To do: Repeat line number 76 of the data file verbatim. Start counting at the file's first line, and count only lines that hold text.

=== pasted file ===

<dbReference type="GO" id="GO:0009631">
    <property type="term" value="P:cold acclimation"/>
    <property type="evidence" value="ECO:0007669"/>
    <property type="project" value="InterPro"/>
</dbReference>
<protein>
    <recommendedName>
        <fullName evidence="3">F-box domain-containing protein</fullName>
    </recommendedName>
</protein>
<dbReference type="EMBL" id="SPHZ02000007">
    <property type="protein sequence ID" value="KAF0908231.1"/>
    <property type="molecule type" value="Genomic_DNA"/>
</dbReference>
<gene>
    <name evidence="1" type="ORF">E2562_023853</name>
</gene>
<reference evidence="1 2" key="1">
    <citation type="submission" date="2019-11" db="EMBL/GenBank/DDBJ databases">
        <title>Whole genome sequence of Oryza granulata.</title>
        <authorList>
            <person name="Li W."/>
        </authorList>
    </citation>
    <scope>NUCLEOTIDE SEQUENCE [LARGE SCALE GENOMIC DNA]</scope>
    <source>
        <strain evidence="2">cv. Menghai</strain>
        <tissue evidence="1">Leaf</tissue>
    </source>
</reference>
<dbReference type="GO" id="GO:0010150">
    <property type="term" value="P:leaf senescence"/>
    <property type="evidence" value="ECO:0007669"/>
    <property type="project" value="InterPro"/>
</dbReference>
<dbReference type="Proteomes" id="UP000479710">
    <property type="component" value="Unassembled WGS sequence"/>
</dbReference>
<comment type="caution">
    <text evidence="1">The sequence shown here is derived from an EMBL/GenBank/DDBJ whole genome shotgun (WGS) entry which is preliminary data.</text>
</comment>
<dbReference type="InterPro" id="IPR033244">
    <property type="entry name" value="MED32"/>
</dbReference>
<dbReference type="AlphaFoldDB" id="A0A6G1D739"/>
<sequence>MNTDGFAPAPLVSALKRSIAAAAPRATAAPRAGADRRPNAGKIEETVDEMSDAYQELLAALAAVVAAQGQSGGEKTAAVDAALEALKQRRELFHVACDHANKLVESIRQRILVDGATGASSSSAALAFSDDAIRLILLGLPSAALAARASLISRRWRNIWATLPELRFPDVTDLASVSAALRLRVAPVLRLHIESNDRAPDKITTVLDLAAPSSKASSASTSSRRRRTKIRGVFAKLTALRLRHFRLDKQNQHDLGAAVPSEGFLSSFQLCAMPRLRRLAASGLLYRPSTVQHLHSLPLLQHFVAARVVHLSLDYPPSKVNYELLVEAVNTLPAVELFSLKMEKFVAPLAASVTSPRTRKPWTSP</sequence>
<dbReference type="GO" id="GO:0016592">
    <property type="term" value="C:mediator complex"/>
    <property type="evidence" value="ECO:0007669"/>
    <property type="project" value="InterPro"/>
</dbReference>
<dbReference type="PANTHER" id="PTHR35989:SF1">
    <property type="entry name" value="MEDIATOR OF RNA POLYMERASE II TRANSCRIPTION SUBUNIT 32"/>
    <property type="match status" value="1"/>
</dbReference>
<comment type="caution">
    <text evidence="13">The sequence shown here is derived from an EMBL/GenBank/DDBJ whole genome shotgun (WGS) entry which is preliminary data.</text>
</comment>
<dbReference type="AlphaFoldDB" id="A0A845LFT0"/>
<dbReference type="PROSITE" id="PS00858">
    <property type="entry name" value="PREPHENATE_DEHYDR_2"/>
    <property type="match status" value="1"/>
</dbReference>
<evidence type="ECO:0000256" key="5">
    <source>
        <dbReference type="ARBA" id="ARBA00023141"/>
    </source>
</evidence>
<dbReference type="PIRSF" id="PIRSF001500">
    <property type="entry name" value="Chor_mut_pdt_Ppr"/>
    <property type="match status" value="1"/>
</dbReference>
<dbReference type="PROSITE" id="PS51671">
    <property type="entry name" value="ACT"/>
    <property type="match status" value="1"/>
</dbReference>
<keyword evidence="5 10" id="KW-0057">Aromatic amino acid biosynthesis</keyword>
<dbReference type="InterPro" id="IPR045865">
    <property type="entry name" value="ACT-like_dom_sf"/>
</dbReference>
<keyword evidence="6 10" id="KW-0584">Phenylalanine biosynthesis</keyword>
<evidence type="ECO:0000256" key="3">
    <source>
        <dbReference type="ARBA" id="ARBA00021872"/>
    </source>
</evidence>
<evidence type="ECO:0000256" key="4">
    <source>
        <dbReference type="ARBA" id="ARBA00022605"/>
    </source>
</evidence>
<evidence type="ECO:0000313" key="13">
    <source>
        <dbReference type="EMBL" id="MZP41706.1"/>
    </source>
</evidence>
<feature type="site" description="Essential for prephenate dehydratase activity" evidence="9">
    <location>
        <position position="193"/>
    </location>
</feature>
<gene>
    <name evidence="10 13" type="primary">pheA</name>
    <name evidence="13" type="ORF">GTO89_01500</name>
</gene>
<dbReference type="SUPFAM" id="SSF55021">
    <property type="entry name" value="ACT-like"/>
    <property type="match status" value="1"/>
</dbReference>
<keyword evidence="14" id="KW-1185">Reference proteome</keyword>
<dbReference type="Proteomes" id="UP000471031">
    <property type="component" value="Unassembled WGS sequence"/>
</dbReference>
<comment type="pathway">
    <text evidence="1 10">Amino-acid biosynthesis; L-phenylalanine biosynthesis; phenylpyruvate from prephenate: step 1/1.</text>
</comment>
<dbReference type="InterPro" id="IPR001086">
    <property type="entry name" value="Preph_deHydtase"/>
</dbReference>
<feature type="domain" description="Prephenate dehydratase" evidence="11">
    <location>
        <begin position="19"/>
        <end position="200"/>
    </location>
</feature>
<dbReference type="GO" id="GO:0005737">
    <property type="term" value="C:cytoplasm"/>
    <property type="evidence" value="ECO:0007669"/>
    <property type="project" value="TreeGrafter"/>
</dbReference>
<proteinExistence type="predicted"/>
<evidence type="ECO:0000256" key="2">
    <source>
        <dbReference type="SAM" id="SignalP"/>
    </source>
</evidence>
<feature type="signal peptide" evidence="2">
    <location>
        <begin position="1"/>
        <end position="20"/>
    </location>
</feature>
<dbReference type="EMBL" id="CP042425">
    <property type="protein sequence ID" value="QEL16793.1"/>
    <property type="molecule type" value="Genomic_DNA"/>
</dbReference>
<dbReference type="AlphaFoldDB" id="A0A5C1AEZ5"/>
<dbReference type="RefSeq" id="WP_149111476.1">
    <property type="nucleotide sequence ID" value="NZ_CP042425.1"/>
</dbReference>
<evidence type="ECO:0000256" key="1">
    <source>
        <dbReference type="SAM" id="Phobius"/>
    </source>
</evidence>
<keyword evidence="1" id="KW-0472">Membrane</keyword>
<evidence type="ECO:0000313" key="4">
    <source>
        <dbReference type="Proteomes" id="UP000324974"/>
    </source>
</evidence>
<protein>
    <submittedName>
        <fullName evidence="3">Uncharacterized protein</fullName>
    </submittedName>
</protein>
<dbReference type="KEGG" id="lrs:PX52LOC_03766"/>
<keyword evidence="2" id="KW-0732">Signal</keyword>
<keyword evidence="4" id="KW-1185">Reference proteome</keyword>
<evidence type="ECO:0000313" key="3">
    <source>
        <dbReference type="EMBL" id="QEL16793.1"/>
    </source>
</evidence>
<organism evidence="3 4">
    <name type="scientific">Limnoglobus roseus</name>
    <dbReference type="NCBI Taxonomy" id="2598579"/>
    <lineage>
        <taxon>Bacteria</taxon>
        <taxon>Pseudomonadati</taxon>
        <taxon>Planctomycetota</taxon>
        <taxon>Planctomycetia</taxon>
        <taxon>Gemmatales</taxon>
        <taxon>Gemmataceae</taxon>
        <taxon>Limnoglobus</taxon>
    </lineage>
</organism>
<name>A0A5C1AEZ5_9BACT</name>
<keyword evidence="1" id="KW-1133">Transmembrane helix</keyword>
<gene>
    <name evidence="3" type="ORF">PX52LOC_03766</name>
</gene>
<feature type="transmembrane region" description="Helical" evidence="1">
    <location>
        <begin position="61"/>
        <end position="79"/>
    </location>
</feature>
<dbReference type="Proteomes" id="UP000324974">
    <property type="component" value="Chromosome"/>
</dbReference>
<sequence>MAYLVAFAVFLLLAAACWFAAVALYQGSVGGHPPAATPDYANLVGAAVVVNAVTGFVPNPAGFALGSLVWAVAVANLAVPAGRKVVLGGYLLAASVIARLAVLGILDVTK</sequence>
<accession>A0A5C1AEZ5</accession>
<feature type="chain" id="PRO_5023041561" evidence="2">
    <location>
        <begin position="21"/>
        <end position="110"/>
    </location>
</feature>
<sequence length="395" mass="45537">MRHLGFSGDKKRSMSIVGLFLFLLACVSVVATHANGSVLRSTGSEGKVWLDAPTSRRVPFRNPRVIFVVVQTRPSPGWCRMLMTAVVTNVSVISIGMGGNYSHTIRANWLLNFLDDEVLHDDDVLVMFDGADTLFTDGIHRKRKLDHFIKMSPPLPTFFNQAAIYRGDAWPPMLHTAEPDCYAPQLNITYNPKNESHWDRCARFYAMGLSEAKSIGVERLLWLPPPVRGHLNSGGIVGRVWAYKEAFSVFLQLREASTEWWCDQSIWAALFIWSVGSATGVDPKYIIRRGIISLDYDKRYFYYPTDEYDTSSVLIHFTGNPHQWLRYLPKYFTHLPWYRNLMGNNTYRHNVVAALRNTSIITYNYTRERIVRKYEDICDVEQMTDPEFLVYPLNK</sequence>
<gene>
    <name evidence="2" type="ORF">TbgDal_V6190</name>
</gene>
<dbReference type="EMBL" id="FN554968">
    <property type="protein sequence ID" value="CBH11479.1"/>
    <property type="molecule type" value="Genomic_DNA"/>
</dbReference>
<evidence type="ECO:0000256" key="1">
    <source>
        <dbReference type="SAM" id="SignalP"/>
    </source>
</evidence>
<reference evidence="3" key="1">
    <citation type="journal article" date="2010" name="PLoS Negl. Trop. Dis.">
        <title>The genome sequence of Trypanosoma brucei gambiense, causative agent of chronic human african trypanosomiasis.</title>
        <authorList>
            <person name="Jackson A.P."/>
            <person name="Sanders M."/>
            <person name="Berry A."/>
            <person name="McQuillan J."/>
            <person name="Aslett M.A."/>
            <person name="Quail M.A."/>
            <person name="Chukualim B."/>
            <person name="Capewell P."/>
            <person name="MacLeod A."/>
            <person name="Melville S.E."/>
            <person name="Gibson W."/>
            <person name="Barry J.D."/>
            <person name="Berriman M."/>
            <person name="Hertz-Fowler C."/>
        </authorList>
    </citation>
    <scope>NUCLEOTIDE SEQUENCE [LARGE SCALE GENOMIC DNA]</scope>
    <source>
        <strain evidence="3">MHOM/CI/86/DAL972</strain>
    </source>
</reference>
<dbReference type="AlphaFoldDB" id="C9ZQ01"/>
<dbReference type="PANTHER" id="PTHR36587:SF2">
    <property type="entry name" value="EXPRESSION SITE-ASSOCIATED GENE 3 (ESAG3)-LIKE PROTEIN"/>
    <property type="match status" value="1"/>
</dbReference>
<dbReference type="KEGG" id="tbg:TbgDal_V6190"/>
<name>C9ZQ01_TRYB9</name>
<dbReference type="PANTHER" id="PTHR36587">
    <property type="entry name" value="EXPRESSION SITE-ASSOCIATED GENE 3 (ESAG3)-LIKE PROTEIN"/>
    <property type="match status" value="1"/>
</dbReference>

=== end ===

</dbReference>